Coronavirus has been top of mind with every CEO and chief people officer. As the virus has taken hold, news has been dominated by headlines of redundancies, lost workforces and companies closing.
“In these trying times, every action is under scrutiny as we seek to both contain the virus and continue our everyday practice,” 360Leaders’ Ellie Glover says in a new report. “For us, and any growing business, questions arise around the subject of hiring. Will the pandemic slow down the hiring process and should it stop companies from hiring altogether? The concern is legitimate. We are not living in normal times.”
Experts warn that single industries may well find themselves all trying to restaff at the same time, as lockdown restrictions lift in the spring. “The savvy companies will need to know and define far in advance their job needs – which jobs and how many of them must be created, eliminated, elevated, reshaped or replaced with technology,” said Melissa Swift, leader of digital advisory for North America and global accounts for Korn Ferry. “And companies should assume that the coronavirus pandemic won’t be the last massive disruption they will encounter.”
But by far the biggest change in the hiring landscape will likely be speed. Before the pandemic, Walmart took about two weeks to get drug tests and background checks on applicants before offering them a job. Walmart cut that down to 24 hours and was willing to address any issues after making the job offer. “That’s unprecedented for Walmart,” Mr. Hasenoehrl said. “From there, the time from the offer to getting new recruits working was reduced from days and weeks to hours and days, Walmart’s CEO Doug McMillon said during the company’s quarterly earnings call recently.
“An influx of technological tools can help locate and screen applicants faster,” said Ms. Barela. “An artificial-intelligence powered chat program can quickly determine whether a candidate meets minimum requirements, while another program can have applicants answer a series of other recorded questions to determine what skills and traits a candidate has. The whole process may only require 30 minutes.”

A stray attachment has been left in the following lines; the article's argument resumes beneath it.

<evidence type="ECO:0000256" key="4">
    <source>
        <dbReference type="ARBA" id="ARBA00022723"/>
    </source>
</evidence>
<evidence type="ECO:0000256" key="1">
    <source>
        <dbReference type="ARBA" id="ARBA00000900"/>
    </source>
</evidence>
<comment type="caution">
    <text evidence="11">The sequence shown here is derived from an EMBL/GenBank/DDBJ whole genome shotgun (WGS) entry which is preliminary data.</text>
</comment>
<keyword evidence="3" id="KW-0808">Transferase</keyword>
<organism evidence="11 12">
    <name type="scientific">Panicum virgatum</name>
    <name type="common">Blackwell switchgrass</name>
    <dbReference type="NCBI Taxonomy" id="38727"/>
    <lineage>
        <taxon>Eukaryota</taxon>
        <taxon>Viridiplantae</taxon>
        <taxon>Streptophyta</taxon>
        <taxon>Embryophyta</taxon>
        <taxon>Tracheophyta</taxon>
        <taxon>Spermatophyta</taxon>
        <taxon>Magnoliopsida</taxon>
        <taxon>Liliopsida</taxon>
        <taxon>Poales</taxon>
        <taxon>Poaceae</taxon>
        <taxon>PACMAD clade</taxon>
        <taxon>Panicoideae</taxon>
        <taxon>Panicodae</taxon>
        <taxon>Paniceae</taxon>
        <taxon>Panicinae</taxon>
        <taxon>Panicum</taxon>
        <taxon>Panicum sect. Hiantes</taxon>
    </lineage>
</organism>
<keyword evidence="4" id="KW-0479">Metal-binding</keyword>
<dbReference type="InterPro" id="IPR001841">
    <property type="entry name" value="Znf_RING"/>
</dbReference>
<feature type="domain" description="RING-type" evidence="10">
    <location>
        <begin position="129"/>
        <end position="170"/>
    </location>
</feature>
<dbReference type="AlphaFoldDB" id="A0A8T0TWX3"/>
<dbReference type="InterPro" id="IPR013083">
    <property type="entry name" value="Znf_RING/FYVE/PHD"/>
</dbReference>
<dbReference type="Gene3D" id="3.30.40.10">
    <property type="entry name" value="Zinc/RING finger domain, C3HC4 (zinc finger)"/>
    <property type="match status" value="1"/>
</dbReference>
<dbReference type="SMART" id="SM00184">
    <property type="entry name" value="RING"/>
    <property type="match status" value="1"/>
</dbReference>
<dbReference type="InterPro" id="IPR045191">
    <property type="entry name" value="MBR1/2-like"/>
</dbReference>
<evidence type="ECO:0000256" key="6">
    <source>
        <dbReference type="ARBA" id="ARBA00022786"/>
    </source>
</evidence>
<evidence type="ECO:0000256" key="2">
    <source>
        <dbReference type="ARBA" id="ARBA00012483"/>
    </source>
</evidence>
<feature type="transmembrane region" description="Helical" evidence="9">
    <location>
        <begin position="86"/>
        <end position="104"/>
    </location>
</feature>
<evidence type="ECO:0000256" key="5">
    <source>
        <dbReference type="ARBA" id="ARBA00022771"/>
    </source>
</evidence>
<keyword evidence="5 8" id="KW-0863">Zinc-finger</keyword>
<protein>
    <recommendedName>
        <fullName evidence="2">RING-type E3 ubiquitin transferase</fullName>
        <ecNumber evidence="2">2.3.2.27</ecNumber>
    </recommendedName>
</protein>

Korn Ferry said that in the age of rapid hiring, companies may be extending offers almost immediately, without a hiring manager ever having to meet the candidate. “That won’t work for every company or every role,” Ms. Barela said. “But it’s a step that some chief human resources officers have adopted to free up time for an organization’s managers. It’s a strategy that says to hiring managers, ‘Your time is more valuable elsewhere. You should be onboarding and training these people.’”
Indeed, the onboarding process will likely change and speed up too, experts say, including everything from early tax-form preparation to medical exams to preparing executives for tasks on Day One. “If a candidate isn’t sure what’s going to happen, they may not show up on Day One,” said Ms. Barela.
Related: Conducting Executive Searches During a Pandemic
Contributed by Scott A. Scanlon, Editor-in-Chief; Dale M. Zupsansky, Managing Editor; and Stephen Sawicki, Managing Editor – Hunt Scanlon Media